What Do We Learn?

It is not sufficient to prohibit, but we should give reasons. To forbid without reason is to embarking on a dark path. The songs appear to be harmless, but they place the conscience in a mental vacuum. I remember when I was a student in the evening section, that a student was expelled from the seminary due to unbecoming conduct. It was said that the issue was that he neither prayed nor read the Bible. However, the source of the unbecoming conduct was a lack of sanctification for the body, and fellowship in the life of the Lord, that is to say communion of being.

I hope that we can observe the following in the songs that we allow:

Firstly: Our communion in God the Trinity.

Secondly: The great love and mercy of God in Jesus Christ, which is granted to us by the Holy Spirit.

Thirdly: Our participation in the life of the Lord, and the participation of the Lord in our life as true union.

Fourthly: Affirming the role of the Eternal Divine Grace in our lives.

What is external to these four points might perhaps be amusement, or that which appeals to the emotions and thoughts. We must not suffice with an emotional or intellectual relationship, but should rather encourage and promote the mystical fellowship and union with the Lord.

Glorifying the Lord with the lips, without grace or fellowship, is like one who ventures to betroth, but when the time for marriage comes, he reconsiders.

Where is the Deception?

Chanting is one of the Holy Spirit’s gifts to us. However, when the words repeat man’s obligations, and inadvertently do away with grace, leaving one to beg for strength without the work of the Holy Spirit, they do not effect any real change. We all know human weakness. But, the aim of praise is perfect union with the Lord. In the Midnight Office, we say “When we stand before You in the body, take away from our minds the sleep of negligence,” which, despite of our deficiencies, does not neglect grace: “Arise, O children of the Light, that we may praise the Lord of the powers,” for we will forever draw near to the Eternal Light of God the Father, Our Lord Jesus Christ.

Compare between that, and a song that Samuel Doctorian used to sing:

My brethren, on the Day of Reckoning, the mountains and hills shall cry

For it is the Day of Retribution. Woe to the wicked sinner!

Whereas, we hymn Divinity Itself when we say after every petition, “Lord have mercy,” or, “According to Thy mercy, O Lord, and not according to our sins.”The deception, as we would say, is like throwing a ball into the field of the human heart, leaving it alone and destitute, without grace and the recollection of divine mercy. The greater deception is to think that prayer and praise is all that there is. Prayer is a means, not an end, for the End is He Who said, “I am the Resurrection and the Life,” and it is He to Whom we say, “Thou art the Life of us all.”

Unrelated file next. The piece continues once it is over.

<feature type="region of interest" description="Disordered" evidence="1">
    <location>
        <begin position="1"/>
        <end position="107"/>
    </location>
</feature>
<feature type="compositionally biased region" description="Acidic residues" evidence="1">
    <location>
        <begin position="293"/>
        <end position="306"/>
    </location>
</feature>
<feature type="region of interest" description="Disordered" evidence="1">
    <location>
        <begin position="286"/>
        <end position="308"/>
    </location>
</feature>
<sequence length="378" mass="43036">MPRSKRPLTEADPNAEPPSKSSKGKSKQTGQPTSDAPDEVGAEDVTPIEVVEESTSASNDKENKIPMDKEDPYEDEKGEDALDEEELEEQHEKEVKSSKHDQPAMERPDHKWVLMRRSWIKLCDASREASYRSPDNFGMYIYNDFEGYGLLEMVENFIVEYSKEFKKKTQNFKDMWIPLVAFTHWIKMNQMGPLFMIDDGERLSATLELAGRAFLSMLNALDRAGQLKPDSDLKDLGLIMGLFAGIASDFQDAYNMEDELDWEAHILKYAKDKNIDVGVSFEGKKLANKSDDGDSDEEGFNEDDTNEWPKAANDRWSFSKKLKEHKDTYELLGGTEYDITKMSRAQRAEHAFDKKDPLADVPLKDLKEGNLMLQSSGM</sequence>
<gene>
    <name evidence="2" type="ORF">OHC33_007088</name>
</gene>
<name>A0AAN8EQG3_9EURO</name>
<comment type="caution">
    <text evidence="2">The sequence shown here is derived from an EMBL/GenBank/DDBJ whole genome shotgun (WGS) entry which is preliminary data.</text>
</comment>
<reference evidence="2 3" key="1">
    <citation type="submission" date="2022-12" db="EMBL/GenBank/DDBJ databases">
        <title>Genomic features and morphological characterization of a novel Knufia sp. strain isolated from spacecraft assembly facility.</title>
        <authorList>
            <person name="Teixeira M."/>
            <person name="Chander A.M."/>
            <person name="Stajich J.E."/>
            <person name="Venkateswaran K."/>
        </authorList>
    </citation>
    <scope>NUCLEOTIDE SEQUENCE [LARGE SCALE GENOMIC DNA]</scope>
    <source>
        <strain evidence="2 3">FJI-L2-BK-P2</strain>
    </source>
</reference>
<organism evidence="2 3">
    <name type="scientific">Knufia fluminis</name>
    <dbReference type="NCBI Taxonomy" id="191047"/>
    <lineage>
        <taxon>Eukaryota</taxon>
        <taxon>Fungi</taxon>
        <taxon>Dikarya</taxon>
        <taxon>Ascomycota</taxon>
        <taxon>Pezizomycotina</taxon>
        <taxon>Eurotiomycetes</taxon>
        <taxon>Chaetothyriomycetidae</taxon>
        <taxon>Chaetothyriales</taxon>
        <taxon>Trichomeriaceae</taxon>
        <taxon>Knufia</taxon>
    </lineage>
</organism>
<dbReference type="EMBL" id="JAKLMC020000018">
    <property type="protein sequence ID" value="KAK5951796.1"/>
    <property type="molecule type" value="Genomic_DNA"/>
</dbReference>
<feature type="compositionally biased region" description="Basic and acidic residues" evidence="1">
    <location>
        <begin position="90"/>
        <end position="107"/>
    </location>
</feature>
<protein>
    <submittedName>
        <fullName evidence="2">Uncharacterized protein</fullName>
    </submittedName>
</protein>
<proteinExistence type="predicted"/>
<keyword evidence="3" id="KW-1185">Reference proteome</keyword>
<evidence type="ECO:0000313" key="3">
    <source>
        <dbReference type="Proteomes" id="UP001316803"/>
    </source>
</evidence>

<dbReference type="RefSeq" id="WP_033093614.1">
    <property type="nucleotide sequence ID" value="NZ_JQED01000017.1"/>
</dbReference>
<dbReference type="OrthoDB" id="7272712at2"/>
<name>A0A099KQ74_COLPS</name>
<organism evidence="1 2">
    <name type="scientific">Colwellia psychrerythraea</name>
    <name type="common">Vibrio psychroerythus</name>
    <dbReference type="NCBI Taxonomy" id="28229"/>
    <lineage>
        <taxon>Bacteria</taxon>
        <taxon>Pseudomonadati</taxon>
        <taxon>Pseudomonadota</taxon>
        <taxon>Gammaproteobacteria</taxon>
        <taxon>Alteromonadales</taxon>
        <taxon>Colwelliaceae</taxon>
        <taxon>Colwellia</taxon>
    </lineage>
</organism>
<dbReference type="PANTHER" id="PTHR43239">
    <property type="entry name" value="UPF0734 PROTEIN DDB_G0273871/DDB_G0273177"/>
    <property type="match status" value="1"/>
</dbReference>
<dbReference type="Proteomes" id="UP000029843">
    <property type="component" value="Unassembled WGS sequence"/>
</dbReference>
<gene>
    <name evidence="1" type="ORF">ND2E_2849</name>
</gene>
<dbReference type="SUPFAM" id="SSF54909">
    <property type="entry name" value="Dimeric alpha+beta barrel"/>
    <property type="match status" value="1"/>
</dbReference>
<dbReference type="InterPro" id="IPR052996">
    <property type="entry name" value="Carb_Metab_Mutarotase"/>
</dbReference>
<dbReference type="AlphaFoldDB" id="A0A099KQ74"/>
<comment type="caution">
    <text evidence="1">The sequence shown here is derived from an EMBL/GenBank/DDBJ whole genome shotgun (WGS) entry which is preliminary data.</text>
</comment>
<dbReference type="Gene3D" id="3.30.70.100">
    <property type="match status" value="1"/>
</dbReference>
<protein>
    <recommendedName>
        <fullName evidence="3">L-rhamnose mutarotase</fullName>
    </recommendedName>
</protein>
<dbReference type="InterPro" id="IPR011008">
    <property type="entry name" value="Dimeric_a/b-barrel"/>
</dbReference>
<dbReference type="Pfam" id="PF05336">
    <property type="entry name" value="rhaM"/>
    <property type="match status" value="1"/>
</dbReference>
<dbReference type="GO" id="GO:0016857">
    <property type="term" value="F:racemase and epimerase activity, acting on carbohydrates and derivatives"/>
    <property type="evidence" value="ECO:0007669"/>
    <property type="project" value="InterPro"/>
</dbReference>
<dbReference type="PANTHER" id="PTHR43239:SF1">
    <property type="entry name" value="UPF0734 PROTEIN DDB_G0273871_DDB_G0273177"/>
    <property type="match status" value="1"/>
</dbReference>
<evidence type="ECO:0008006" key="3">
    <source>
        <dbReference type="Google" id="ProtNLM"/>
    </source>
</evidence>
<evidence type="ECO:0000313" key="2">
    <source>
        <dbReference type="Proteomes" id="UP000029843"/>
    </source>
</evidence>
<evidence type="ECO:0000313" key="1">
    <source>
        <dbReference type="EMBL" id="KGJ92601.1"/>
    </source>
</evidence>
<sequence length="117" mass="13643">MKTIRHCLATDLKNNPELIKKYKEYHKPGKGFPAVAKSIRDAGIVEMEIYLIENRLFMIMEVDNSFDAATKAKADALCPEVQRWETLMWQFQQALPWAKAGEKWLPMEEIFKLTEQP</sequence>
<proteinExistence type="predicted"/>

I welcome all dialogue, criticism, and questioning, no matter what.

May the Lord support the Mother of the Martyrs in her internal battle.

Part 3

Why Should We Avoid These Songs?

The Lord in Isaiah says, “[L]et us reason together” (Isa. 1:18). Let us, then, present our arguments. Listen to the song that H.H. Pope Kyrillos VI prohibited:

I shall remain near the Cross, where flows

The Beloved Redeemer’s blood that remedies my soul, my healing

The Rule of Perception and Discernment

Do the words of this song say that the Blood of Christ is offered in the Chalice of the Eucharist, or that it is no more than a concept in the mind of whoever is singing?

The answer of those who accuse me of advocating fanaticism and sectarianism—they do so, because they do not offer the Blood of Christ at the Lord’s Supper, but rather say that it is a fable of the sixteenth century, that is to say, a fable of the Reformation and Post-Reformation movements—that it is a symbol, a remembrance, etc. And so have the words of the Lord Himself, “Take, drink of it, all of you. For this is My Blood,” been done away with and placed under the hammer of philosophical rationalism that cannot comprehend that blood is life, and that the Lord is offering His life. Those who keep the believers from partaking of the Lord’s Body and Blood deny all that was said by the Lord Himself in John 6:35.